Countryman led the U.S. delegation to a two-week session that reviewed progress in implementing the 1970 nuclear Non-Proliferation Treaty (NPT) that aims to prevent the spread of atomic weapons. The Geneva talks end on Friday.

''Obviously, more needs to be done in order for the regime in Iran to hear the message that it must seriously address its non-compliance with the Non-Proliferation Treaty," he said.

Critics say Iran is trying to achieve the ability to make nuclear bombs. Tehran denies this, saying it needs nuclear power for energy generation and medical purposes.
       
Negotiators from the European Union and Iran will meet in Istanbul this month to discuss future diplomatic efforts to resolve the dispute over Tehran's nuclear program.

You May Like

US Investors Eye IPO for China's Alibaba

E-commerce giant handled 80 percent of China's online business last year, logging more Internet transactions than US-based Amazon.com and eBay combined More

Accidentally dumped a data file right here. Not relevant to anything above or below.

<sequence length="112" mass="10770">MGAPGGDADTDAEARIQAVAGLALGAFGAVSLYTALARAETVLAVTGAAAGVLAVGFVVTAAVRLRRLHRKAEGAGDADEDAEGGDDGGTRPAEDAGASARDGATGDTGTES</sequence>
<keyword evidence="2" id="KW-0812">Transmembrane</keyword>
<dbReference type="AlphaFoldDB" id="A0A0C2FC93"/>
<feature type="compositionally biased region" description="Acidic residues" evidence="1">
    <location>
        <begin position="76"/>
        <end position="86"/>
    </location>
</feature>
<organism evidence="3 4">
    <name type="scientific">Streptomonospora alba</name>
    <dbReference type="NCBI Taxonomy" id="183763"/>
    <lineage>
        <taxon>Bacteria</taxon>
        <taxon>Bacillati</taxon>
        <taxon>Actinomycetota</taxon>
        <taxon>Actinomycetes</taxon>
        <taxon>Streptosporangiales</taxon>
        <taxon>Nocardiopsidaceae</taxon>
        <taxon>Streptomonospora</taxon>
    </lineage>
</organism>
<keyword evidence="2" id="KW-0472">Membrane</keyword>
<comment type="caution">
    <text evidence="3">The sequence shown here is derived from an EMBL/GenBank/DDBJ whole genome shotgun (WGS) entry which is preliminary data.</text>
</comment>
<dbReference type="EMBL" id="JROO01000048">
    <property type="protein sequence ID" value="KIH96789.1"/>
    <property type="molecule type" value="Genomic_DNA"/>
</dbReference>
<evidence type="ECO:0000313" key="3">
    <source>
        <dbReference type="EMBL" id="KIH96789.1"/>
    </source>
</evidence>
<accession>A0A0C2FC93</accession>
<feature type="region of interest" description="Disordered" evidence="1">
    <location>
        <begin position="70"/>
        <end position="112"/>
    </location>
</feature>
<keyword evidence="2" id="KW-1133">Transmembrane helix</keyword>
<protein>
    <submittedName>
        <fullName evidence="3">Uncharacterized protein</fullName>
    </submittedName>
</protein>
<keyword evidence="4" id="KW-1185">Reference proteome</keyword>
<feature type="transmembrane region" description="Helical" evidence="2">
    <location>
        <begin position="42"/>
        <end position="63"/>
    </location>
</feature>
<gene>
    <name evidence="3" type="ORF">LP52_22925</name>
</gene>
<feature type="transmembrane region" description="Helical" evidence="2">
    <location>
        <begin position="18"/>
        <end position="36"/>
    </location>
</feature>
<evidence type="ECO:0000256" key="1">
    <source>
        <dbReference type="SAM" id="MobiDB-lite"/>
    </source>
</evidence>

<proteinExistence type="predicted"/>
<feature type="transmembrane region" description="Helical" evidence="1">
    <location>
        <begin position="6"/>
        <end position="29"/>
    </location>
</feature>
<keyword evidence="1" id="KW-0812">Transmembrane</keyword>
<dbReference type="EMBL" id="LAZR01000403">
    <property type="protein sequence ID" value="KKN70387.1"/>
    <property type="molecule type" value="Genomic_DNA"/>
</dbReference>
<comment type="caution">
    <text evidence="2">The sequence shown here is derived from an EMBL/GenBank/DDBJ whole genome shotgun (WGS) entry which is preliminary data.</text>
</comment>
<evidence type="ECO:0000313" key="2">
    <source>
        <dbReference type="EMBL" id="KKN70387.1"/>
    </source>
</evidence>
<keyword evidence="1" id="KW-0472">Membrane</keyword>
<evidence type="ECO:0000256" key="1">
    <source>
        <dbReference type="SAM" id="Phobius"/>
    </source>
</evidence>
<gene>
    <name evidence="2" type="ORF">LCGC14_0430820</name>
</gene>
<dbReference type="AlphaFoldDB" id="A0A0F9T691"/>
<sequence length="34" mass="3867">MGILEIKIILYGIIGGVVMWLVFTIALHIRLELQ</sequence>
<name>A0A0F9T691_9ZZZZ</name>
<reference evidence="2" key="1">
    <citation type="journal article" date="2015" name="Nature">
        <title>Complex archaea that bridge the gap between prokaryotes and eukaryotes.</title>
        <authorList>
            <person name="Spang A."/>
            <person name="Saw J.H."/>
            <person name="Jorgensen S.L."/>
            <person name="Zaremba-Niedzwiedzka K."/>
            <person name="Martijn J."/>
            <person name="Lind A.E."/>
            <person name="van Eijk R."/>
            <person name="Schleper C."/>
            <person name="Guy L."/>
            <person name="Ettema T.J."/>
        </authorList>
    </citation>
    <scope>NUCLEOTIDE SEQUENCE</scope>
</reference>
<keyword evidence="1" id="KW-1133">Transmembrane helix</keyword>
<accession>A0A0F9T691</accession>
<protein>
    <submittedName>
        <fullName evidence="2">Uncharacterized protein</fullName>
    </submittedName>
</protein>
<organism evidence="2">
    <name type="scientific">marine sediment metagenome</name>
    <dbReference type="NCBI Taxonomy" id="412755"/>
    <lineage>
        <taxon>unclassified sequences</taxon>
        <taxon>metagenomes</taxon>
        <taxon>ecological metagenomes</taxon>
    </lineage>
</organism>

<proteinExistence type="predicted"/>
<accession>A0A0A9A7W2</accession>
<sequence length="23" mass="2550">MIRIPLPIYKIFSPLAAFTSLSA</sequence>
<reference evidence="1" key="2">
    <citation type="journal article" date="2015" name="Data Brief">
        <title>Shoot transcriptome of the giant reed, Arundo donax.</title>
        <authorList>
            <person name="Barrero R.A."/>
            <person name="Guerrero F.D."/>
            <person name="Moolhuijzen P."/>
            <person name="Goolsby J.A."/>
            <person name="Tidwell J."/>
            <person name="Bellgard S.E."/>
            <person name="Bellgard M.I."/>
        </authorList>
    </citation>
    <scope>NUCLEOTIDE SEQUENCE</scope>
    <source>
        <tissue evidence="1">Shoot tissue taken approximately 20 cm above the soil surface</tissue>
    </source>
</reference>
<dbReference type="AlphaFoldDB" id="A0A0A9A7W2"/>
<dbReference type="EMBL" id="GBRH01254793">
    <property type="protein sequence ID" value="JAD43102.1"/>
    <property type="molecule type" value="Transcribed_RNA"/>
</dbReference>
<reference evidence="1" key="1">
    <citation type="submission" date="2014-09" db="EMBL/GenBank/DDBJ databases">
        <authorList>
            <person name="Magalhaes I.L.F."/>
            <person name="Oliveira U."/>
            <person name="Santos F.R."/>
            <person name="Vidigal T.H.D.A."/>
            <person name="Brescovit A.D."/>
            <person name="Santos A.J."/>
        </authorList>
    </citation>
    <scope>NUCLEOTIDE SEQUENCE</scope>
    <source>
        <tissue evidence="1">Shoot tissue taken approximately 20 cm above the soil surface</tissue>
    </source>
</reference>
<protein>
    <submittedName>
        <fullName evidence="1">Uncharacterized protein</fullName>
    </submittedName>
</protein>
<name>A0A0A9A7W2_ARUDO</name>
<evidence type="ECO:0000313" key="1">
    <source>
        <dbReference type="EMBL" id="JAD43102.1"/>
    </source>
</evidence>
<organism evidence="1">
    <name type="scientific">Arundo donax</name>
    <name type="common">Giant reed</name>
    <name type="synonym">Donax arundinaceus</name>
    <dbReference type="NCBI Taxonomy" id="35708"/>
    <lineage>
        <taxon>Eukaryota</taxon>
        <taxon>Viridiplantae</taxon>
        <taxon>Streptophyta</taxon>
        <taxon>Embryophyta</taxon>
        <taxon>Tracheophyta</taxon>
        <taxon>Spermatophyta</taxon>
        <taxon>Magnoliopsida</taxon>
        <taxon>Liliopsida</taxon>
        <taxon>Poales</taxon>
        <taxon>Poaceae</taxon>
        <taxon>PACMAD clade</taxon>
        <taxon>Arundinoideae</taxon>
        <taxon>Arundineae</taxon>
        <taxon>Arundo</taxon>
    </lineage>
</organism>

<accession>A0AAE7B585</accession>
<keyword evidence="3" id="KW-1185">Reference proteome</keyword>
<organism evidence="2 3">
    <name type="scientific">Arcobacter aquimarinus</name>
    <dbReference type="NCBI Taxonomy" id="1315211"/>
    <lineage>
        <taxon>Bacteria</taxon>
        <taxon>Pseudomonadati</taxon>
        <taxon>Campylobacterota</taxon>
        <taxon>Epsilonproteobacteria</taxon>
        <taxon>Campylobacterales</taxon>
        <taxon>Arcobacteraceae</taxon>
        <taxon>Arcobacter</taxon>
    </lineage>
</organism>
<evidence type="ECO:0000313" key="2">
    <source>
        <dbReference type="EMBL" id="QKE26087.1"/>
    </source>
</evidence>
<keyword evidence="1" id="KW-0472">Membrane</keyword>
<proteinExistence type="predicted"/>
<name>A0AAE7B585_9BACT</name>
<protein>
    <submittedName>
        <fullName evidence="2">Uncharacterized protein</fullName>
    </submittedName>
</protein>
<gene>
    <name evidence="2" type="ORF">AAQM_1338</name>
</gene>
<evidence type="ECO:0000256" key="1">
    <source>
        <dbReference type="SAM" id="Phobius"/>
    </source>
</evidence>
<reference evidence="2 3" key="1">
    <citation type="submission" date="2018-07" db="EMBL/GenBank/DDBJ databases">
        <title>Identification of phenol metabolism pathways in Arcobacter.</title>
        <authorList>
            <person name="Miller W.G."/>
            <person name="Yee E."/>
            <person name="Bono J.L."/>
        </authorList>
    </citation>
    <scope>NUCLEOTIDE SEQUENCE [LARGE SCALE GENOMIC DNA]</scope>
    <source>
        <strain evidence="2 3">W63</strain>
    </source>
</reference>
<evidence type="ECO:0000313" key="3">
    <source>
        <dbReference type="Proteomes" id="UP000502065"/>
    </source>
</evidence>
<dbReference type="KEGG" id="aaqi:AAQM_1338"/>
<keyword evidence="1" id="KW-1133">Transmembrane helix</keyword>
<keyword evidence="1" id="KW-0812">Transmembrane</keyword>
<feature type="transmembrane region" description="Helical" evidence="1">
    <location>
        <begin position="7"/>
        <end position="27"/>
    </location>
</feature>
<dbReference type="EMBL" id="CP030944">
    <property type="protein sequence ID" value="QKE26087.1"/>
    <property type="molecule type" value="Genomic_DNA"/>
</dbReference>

Video Uneasy Calm Settles Over Israel, Gaza Strip

As cease-fire begins, Palestinians celebrate in streets; Israelis remain wary More

Video Chinese Doctors Use 3-D Spinal Implant

In treatment of a 12-year-old boy Chinese doctors used a 3-D printer and special software to create an exact replica of vertebra More

Featured Videos

Your JavaScript is turned off or you have an old version of Adobe's Flash Player. Get the latest Flash player.
Chinese Doctors Use 3-D Spinal Implanti
X
August 27, 2014 4:53 PM
A Chinese boy suffering from a debilitating bone disease has become the first patient with a part of his spine created in a three-dimensional printer. Doctors say he will soon regain normal mobility. VOA’s George Putic reports.
Video

Video Chinese Doctors Use 3-D Spinal Implant

A Chinese boy suffering from a debilitating bone disease has become the first patient with a part of his spine created in a three-dimensional printer. Doctors say he will soon regain normal mobility. VOA’s George Putic reports.
Video

Video Uneasy Calm Settles Over Israel, Gaza Strip

Israel and the Gaza Strip have been calm since a cease-fire set in Tuesday evening, ending seven weeks of hostilities. Hamas, which controls Gaza, declared victory. Israelis were more wart. VOA’s Scott Bobb reports from Jerusalem.
Video

Video India’s Leprosy Battle Stymied by Continuing Stigma